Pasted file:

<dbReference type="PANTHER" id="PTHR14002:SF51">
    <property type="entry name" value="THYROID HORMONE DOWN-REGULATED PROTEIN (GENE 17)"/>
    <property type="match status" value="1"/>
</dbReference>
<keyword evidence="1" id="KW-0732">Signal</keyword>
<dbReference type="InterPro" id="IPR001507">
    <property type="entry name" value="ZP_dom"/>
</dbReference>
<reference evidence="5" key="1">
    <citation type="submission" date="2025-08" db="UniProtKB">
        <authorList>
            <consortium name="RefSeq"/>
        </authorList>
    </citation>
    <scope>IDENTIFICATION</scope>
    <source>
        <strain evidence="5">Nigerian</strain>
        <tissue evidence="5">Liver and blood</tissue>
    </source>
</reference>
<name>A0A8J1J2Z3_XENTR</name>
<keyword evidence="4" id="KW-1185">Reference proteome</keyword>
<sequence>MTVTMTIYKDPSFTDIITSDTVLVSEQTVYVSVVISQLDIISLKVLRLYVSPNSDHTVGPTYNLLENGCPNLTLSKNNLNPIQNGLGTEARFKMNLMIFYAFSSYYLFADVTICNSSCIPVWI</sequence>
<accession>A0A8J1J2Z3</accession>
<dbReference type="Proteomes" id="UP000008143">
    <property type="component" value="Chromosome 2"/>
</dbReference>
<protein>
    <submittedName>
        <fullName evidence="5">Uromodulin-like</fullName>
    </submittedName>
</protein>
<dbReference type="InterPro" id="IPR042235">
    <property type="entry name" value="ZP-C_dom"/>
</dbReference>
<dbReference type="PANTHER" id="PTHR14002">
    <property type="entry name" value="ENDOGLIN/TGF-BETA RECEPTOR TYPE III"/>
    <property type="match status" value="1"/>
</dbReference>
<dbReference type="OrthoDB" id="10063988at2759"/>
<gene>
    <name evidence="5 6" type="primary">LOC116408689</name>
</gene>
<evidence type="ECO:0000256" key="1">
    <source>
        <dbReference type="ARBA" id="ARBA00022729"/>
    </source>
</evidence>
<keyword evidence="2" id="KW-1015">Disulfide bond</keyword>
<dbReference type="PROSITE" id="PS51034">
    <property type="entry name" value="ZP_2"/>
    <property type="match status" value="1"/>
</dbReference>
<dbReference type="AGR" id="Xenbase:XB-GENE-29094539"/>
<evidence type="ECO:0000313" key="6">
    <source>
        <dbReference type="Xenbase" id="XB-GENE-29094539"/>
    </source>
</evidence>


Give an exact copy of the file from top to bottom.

<dbReference type="PANTHER" id="PTHR14002:SF51">
    <property type="entry name" value="THYROID HORMONE DOWN-REGULATED PROTEIN (GENE 17)"/>
    <property type="match status" value="1"/>
</dbReference>
<keyword evidence="1" id="KW-0732">Signal</keyword>
<dbReference type="InterPro" id="IPR001507">
    <property type="entry name" value="ZP_dom"/>
</dbReference>
<reference evidence="5" key="1">
    <citation type="submission" date="2025-08" db="UniProtKB">
        <authorList>
            <consortium name="RefSeq"/>
        </authorList>
    </citation>
    <scope>IDENTIFICATION</scope>
    <source>
        <strain evidence="5">Nigerian</strain>
        <tissue evidence="5">Liver and blood</tissue>
    </source>
</reference>
<name>A0A8J1J2Z3_XENTR</name>
<keyword evidence="4" id="KW-1185">Reference proteome</keyword>
<sequence>MTVTMTIYKDPSFTDIITSDTVLVSEQTVYVSVVISQLDIISLKVLRLYVSPNSDHTVGPTYNLLENGCPNLTLSKNNLNPIQNGLGTEARFKMNLMIFYAFSSYYLFADVTICNSSCIPVWI</sequence>
<accession>A0A8J1J2Z3</accession>
<dbReference type="Proteomes" id="UP000008143">
    <property type="component" value="Chromosome 2"/>
</dbReference>
<protein>
    <submittedName>
        <fullName evidence="5">Uromodulin-like</fullName>
    </submittedName>
</protein>
<dbReference type="InterPro" id="IPR042235">
    <property type="entry name" value="ZP-C_dom"/>
</dbReference>
<dbReference type="PANTHER" id="PTHR14002">
    <property type="entry name" value="ENDOGLIN/TGF-BETA RECEPTOR TYPE III"/>
    <property type="match status" value="1"/>
</dbReference>
<dbReference type="OrthoDB" id="10063988at2759"/>
<gene>
    <name evidence="5 6" type="primary">LOC116408689</name>
</gene>
<evidence type="ECO:0000256" key="1">
    <source>
        <dbReference type="ARBA" id="ARBA00022729"/>
    </source>
</evidence>
<keyword evidence="2" id="KW-1015">Disulfide bond</keyword>
<dbReference type="PROSITE" id="PS51034">
    <property type="entry name" value="ZP_2"/>
    <property type="match status" value="1"/>
</dbReference>
<dbReference type="AGR" id="Xenbase:XB-GENE-29094539"/>
<evidence type="ECO:0000313" key="6">
    <source>
        <dbReference type="Xenbase" id="XB-GENE-29094539"/>
    </source>
</evidence>